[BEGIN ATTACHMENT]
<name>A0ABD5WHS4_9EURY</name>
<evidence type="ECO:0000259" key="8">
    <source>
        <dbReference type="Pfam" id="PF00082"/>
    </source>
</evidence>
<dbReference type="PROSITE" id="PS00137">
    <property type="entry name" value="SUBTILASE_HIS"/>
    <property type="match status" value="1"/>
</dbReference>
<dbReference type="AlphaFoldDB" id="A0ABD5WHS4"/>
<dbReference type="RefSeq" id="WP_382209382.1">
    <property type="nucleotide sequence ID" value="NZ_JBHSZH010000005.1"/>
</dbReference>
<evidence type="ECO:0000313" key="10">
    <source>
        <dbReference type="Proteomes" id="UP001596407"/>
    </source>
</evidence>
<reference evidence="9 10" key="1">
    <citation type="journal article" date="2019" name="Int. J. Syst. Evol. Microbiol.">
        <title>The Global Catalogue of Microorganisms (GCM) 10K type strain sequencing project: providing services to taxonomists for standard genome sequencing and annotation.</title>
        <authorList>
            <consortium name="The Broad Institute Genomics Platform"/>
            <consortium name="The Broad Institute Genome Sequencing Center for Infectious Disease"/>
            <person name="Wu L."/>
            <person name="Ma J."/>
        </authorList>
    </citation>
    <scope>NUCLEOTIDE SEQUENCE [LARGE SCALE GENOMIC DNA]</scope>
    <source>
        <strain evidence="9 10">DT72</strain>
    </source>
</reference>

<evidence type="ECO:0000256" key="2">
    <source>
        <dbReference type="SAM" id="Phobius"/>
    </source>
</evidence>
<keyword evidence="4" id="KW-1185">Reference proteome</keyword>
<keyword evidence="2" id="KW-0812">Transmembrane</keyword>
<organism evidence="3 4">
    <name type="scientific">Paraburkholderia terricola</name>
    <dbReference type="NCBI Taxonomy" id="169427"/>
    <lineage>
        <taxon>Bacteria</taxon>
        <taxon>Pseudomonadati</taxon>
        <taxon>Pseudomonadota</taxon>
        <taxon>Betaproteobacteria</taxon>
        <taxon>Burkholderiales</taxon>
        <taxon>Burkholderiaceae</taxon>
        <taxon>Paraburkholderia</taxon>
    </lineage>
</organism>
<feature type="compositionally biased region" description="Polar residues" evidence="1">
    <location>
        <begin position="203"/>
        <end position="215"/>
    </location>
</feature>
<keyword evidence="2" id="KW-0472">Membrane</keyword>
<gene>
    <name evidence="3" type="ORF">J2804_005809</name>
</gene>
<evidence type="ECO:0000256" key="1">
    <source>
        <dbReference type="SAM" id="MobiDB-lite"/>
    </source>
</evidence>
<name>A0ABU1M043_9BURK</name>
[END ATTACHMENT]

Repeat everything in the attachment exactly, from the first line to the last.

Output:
<name>A0ABD5WHS4_9EURY</name>
<evidence type="ECO:0000259" key="8">
    <source>
        <dbReference type="Pfam" id="PF00082"/>
    </source>
</evidence>
<dbReference type="PROSITE" id="PS00137">
    <property type="entry name" value="SUBTILASE_HIS"/>
    <property type="match status" value="1"/>
</dbReference>
<dbReference type="AlphaFoldDB" id="A0ABD5WHS4"/>
<dbReference type="RefSeq" id="WP_382209382.1">
    <property type="nucleotide sequence ID" value="NZ_JBHSZH010000005.1"/>
</dbReference>
<evidence type="ECO:0000313" key="10">
    <source>
        <dbReference type="Proteomes" id="UP001596407"/>
    </source>
</evidence>
<reference evidence="9 10" key="1">
    <citation type="journal article" date="2019" name="Int. J. Syst. Evol. Microbiol.">
        <title>The Global Catalogue of Microorganisms (GCM) 10K type strain sequencing project: providing services to taxonomists for standard genome sequencing and annotation.</title>
        <authorList>
            <consortium name="The Broad Institute Genomics Platform"/>
            <consortium name="The Broad Institute Genome Sequencing Center for Infectious Disease"/>
            <person name="Wu L."/>
            <person name="Ma J."/>
        </authorList>
    </citation>
    <scope>NUCLEOTIDE SEQUENCE [LARGE SCALE GENOMIC DNA]</scope>
    <source>
        <strain evidence="9 10">DT72</strain>
    </source>
</reference>

<evidence type="ECO:0000256" key="2">
    <source>
        <dbReference type="SAM" id="Phobius"/>
    </source>
</evidence>
<keyword evidence="4" id="KW-1185">Reference proteome</keyword>
<keyword evidence="2" id="KW-0812">Transmembrane</keyword>
<organism evidence="3 4">
    <name type="scientific">Paraburkholderia terricola</name>
    <dbReference type="NCBI Taxonomy" id="169427"/>
    <lineage>
        <taxon>Bacteria</taxon>
        <taxon>Pseudomonadati</taxon>
        <taxon>Pseudomonadota</taxon>
        <taxon>Betaproteobacteria</taxon>
        <taxon>Burkholderiales</taxon>
        <taxon>Burkholderiaceae</taxon>
        <taxon>Paraburkholderia</taxon>
    </lineage>
</organism>
<feature type="compositionally biased region" description="Polar residues" evidence="1">
    <location>
        <begin position="203"/>
        <end position="215"/>
    </location>
</feature>
<keyword evidence="2" id="KW-0472">Membrane</keyword>
<gene>
    <name evidence="3" type="ORF">J2804_005809</name>
</gene>
<evidence type="ECO:0000256" key="1">
    <source>
        <dbReference type="SAM" id="MobiDB-lite"/>
    </source>
</evidence>
<name>A0ABU1M043_9BURK</name>